‘Life isn’t like the movies’ … or is it?

My husband and I have a couple of acquaintances who work in the film industry – nothing really exciting, just props and special effects. Still, it’s enough to keep us in our seats through the entire credits to see if either one’s name will pop up. Sometimes by the time we’re ready to leave, the broom-laden ushers are waiting impatiently to clean the theater.

Watching movie credits is amazing because absolutely everyone gets credit. They name the Driver. The 2nd Lead Animator. The Turf Coordinator (that refers to grass). The Inferno Supervisor (just what you think). The Catering Assistant. It takes at least five minutes at the end of a 90-minute film to list a few hundred names of people whose work was key to the movie’s success. Then they list the people who just get thanked: the cities and towns and parks and buildings where scenes were filmed; every musician who composed or recorded or wrote or produced a song used in the film; various businesses and nonprofits whose names or logos appeared in the film.

Roll the credits for foresight and hard work!

If only life felt like that! Wouldn’t you like to see the credits for the day that the kids managed to set the grease on fire when they were cooking bacon? Thanks to your foresight, there was a fire extinguisher to grab and you kept the kitchen from going up in flames … don’t you deserve “Inferno Supervisor”? And how many Saturday afternoons have you driven that mower around the yard (or driven that son of yours to get the job done) when you’d much rather watch the ball game? “Turf Coordinator,” that’s you. At the office, you make sure your boss gets where she needs to be and keep her energized so she won’t come off like a lump in the sales meeting. So who’s going to recognize you as the Driver and 2nd Lead Animator at your job?

Sure, I know. You’ve heard it since you were a kid. “Life isn’t like the movies.” But you know what? When the credits roll, life is supposed to be like the movies. And even better.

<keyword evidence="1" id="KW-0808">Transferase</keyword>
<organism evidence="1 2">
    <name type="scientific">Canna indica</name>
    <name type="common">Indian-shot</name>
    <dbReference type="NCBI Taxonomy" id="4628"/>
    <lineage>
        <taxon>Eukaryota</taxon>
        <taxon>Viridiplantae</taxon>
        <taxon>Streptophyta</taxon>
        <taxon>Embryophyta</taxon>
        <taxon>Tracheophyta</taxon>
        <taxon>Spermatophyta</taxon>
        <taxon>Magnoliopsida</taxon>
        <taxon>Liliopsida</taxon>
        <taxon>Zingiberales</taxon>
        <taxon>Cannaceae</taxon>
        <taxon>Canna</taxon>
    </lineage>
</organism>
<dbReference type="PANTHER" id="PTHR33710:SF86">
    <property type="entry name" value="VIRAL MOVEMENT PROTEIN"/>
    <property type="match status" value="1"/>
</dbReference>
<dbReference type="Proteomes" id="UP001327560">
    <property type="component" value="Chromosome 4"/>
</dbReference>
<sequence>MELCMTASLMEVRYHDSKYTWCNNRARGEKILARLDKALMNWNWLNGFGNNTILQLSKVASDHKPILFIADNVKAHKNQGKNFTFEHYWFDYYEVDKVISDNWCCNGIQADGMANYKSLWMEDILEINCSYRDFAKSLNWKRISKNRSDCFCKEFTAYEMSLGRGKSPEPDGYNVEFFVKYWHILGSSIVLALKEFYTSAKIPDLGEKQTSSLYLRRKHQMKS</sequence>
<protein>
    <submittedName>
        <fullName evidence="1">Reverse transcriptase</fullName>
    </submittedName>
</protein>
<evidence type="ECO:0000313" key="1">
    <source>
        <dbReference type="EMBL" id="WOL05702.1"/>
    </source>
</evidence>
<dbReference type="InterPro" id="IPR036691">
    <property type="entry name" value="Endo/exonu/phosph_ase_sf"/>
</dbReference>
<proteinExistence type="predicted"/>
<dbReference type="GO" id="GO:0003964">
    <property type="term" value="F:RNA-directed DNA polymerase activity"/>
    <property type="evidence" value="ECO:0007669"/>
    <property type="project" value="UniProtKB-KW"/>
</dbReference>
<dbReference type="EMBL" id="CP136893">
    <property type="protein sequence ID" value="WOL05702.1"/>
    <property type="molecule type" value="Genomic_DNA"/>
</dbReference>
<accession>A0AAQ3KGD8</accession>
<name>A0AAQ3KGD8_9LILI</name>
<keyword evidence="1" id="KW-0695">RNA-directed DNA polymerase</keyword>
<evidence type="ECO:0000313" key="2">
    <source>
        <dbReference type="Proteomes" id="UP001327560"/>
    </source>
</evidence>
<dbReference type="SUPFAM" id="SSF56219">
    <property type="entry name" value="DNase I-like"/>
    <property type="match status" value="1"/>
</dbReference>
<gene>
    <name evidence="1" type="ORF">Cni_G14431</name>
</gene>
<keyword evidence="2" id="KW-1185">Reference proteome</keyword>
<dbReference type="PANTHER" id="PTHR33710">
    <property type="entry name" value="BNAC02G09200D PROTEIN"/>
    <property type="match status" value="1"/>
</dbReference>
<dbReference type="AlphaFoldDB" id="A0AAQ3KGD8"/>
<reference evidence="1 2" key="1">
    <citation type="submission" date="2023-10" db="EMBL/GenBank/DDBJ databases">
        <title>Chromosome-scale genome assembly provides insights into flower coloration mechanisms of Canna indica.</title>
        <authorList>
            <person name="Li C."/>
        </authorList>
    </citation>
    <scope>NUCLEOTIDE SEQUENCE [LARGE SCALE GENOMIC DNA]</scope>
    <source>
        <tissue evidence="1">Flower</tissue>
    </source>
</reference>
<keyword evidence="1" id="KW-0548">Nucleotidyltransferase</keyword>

Let’s cheer for the gall bladder and the kidneys in the Body of Christ!

Every person who chooses to know God is shaped by God into part of God’s spiritual body, the church. That spiritual body is not any one particular congregation; that body is all of the churches together that make up all of the people of God. And every single part of that body is needed if that body is going to survive.

So what if you feel like much less than the Turf Coordinator among the humongous, amazing, diverse people of God? Myself, I tend to figure I’m a bile duct: essential to digestion, but not what you’d put front and center on a “cool body parts” display. A tear gland is not what sees but vision deteriorates very quickly without you. A lining cell in the esophagus is very invisible. But without you … bleeding ulcer.

As 21st century Americans, many of us have been trained to think that it’s our job to be leaders … to create something “important.” But what if our important job is something almost invisible? What if our important job is to bring dinner to a sick friend, to drive an elderly friend to an appointment, to help a young friend learn their multiplication tables? Can we remember the important roles of the 2nd Lead Animator and the Turf Coordinator and the 3rd Key Rigger and the Driver? Can we value the equally important roles played by dozens of Colorists and 3-D Framers and Texture Modelers and Background Painters? Can we remember to assign the same honor and value God does to each of the many parts it takes to keep this glorious Body, the people of God, running well? 

“But in fact God has arranged the parts in the body, every one of them, just as he wanted them to be. … As it is, there are many parts, but one body.” (1 Cor 12: 18, 20)

God made Christians for: Valuing what each individual can offer.

Who do you know whose contribution is important, but always undervalued ? Is there a way you can put their name in lights this week?

Copyright © 2009 – 2014 Carlene Hill Byron


About Carlene Byron

Writer, editor, publicist, communications project manager ... I've written technology and infrastructure; I used to edit New England Church Life and The New England Christian and I've freelanced to publications ranging from Commonweal to Christianity Today. I'm now living in my hometown in Maine and am speaking about global perspectives on suicide prevention.
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